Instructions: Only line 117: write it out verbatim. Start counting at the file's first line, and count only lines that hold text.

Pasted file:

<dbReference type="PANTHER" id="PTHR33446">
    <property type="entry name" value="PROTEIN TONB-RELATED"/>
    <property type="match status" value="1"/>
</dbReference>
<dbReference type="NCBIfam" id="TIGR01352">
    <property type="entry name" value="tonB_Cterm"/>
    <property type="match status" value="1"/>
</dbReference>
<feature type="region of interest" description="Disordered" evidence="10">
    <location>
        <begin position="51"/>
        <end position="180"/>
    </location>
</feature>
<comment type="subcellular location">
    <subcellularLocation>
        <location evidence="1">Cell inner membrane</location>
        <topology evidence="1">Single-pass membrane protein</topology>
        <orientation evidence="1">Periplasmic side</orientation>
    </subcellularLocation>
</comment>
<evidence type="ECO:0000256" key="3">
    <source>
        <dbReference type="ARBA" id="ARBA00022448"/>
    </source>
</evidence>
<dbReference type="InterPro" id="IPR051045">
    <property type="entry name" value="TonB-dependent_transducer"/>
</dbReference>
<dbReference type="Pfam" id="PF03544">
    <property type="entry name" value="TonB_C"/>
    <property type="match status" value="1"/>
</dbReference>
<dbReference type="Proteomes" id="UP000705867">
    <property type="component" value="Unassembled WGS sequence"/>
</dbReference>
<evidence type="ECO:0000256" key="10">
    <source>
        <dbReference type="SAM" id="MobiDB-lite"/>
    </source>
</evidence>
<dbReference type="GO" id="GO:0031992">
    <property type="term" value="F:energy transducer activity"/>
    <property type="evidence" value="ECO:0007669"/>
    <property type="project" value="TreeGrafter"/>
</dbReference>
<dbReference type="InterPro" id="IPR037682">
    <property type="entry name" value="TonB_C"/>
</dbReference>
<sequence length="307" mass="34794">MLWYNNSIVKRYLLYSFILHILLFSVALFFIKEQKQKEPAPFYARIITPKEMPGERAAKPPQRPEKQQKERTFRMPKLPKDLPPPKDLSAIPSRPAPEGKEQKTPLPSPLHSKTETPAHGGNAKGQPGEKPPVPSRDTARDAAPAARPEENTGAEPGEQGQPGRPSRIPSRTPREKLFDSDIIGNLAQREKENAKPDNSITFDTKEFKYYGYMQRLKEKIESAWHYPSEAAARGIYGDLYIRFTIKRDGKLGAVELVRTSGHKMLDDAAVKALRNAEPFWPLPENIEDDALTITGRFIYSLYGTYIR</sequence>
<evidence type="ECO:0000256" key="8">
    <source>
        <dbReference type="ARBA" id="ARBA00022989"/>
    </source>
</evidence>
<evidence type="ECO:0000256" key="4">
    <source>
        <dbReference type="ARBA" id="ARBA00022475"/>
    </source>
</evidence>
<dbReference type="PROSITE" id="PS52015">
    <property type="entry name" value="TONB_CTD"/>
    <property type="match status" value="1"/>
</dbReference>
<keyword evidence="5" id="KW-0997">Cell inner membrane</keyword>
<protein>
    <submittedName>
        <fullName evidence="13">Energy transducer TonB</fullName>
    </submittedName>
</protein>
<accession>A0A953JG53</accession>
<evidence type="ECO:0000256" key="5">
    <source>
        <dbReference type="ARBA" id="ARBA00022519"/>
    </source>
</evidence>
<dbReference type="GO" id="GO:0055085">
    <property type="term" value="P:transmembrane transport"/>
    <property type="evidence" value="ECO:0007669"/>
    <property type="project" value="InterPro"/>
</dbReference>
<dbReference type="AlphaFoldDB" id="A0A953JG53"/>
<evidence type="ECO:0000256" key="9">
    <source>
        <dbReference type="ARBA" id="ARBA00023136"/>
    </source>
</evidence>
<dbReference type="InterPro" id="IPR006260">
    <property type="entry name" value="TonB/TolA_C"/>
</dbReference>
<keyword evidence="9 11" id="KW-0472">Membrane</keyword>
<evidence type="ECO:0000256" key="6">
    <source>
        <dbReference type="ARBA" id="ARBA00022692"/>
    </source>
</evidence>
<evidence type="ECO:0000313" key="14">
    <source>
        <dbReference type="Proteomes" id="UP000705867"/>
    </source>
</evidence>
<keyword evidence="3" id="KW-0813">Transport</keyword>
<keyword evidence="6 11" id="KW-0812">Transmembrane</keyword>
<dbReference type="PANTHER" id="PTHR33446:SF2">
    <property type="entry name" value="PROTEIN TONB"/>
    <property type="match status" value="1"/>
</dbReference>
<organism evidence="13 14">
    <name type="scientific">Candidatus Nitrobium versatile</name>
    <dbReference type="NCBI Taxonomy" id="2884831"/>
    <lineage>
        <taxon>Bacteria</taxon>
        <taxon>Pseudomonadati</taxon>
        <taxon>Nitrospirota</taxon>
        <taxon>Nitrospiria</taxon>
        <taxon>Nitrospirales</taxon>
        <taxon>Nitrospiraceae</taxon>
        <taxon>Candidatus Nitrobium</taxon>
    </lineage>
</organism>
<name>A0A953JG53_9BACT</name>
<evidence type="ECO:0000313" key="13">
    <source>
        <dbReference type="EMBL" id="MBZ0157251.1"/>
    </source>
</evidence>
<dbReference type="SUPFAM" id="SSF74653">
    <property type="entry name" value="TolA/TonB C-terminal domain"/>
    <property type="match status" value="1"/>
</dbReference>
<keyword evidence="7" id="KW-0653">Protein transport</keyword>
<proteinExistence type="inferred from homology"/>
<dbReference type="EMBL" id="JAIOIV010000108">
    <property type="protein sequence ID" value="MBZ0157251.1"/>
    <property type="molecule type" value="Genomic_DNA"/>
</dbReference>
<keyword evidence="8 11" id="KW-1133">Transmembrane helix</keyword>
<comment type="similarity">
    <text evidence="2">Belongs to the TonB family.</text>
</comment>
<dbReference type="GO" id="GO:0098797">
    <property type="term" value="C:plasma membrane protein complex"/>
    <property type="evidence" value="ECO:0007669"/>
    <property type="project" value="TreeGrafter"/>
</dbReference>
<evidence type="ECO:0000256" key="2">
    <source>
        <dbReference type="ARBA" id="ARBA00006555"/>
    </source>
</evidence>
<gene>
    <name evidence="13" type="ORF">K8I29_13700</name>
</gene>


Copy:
        <taxon>Nitrospiraceae</taxon>